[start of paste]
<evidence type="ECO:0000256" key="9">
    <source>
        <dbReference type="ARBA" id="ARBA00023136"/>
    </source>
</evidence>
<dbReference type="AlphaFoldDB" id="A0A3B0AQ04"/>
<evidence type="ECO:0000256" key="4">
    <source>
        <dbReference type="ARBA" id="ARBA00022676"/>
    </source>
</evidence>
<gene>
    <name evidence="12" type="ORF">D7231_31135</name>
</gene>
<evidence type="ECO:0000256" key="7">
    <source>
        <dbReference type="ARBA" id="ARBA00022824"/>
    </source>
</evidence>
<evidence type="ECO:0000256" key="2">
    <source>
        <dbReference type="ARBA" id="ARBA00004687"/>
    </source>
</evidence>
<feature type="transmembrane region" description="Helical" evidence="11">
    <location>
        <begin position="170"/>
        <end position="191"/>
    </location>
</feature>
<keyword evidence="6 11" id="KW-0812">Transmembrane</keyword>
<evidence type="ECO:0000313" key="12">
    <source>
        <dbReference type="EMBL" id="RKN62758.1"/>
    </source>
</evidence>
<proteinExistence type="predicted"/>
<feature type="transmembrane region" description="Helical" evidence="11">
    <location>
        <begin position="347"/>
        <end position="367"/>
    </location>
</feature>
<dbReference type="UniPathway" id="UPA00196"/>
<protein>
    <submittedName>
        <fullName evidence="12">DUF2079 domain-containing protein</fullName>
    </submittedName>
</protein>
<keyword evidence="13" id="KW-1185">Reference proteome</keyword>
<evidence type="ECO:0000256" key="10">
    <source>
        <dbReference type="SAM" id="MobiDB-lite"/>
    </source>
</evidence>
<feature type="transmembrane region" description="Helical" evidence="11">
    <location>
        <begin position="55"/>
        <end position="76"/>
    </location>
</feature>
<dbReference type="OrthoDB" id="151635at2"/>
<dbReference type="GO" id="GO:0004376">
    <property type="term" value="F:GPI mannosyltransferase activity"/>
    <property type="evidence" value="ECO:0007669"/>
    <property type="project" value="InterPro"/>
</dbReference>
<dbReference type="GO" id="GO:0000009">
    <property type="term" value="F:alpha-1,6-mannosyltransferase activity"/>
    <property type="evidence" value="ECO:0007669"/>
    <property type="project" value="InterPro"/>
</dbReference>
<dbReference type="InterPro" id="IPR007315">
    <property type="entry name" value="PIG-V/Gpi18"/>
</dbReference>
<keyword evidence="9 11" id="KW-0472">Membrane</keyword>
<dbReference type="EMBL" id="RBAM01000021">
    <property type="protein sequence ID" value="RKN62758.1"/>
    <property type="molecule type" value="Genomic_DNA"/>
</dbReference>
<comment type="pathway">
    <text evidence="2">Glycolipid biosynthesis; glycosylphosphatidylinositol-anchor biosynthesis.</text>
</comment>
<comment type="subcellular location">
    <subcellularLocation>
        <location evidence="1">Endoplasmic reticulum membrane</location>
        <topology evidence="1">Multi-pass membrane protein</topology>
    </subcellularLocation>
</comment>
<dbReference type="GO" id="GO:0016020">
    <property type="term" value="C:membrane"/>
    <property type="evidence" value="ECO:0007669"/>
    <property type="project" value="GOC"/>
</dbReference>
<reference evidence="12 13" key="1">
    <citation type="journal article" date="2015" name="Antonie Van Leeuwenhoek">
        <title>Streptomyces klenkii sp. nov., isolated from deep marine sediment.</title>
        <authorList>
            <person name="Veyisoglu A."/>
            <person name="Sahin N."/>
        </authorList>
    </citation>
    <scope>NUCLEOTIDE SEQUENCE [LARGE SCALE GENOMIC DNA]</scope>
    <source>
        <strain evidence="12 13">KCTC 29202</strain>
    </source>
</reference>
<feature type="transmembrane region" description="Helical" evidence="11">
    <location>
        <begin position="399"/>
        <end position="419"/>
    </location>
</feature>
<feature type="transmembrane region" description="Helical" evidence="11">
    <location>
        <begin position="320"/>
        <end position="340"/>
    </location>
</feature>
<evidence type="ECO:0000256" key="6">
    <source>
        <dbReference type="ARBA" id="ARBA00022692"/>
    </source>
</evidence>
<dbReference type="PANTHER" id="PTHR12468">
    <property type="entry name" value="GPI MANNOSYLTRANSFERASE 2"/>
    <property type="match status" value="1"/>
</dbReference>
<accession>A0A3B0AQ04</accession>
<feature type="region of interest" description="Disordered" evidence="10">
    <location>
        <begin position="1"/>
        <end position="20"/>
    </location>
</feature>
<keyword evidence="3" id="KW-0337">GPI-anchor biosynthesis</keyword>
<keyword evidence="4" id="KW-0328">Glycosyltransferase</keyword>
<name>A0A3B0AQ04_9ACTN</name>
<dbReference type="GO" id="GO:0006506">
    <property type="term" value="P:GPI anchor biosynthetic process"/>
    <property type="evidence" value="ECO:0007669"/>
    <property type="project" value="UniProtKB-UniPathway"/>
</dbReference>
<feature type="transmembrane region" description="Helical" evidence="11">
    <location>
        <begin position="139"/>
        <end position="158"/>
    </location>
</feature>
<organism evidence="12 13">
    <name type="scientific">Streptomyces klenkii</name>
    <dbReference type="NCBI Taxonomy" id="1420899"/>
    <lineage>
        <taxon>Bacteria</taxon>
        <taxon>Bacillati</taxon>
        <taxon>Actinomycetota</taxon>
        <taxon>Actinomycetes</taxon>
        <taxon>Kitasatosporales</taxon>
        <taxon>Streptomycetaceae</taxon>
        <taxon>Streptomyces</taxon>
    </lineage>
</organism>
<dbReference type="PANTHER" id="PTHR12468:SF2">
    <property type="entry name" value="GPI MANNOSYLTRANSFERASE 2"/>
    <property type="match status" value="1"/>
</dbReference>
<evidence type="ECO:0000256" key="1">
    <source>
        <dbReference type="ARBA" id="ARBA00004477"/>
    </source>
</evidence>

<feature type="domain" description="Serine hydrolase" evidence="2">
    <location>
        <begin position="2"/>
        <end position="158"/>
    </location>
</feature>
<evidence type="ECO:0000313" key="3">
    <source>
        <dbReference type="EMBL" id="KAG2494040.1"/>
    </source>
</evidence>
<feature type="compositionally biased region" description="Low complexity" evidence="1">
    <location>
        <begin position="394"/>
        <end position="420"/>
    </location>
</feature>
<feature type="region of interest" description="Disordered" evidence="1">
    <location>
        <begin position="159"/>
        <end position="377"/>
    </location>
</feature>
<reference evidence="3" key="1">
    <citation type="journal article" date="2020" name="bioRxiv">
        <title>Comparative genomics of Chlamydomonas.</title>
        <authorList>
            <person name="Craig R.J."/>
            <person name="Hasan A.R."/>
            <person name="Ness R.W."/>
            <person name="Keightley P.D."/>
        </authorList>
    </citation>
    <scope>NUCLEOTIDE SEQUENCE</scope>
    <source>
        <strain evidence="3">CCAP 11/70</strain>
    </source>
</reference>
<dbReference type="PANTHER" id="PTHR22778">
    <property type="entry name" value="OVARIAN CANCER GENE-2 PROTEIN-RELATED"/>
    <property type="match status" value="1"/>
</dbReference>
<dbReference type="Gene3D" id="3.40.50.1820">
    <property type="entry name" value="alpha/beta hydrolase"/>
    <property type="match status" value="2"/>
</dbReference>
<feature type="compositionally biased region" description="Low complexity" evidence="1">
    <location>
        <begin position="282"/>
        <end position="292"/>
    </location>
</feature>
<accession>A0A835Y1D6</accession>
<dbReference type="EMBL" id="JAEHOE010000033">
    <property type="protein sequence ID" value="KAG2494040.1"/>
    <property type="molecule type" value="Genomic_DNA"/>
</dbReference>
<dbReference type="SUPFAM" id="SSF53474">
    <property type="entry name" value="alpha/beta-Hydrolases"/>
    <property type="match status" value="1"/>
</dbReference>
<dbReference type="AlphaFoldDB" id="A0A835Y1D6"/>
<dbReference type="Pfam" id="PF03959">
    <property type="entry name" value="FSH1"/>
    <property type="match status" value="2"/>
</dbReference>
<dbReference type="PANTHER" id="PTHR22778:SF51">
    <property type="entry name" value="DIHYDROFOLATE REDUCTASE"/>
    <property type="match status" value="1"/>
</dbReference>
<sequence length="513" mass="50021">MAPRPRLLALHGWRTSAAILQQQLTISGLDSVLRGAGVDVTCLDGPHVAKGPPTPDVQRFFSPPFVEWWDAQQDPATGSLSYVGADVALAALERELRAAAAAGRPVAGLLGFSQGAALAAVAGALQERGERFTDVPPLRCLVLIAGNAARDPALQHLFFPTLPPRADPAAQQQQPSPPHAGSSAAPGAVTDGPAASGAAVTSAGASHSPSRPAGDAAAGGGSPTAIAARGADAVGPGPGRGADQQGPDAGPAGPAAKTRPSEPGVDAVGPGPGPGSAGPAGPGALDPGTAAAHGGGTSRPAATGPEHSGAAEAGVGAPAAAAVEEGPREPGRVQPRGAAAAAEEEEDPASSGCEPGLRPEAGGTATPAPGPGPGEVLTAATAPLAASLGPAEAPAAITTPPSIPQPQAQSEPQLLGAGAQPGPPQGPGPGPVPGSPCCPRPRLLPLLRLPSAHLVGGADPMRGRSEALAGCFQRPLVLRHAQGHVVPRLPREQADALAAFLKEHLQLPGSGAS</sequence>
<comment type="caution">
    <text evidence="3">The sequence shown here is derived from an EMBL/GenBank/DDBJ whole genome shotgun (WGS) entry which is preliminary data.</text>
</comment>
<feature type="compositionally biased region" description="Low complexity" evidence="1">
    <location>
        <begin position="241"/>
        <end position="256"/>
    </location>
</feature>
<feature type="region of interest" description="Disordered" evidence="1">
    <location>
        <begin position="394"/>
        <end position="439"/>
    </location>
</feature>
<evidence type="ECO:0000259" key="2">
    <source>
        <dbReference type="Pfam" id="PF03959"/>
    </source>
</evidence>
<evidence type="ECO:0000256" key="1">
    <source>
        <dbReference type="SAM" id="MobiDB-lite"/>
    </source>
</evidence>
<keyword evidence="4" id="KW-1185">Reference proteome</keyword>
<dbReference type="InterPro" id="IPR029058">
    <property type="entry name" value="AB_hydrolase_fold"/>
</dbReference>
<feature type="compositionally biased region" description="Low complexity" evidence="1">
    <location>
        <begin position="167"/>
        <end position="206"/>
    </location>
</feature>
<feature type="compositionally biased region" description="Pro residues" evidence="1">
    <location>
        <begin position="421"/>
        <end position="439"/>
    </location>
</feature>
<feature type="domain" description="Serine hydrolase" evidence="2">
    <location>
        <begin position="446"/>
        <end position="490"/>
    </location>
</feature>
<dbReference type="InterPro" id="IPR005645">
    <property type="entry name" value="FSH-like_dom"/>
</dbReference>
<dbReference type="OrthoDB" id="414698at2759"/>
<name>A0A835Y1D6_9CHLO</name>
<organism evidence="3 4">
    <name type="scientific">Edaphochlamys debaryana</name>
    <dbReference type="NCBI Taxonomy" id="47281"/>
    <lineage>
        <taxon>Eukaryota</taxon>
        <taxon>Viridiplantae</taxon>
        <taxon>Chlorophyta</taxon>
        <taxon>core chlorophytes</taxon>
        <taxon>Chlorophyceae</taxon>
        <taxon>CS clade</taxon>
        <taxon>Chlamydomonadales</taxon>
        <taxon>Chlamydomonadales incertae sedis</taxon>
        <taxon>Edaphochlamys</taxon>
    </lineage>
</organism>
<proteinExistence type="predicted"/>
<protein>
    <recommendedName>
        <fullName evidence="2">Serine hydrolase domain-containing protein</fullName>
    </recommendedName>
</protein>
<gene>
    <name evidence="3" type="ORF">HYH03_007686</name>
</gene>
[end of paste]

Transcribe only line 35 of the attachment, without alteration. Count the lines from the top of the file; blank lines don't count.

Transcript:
    </source>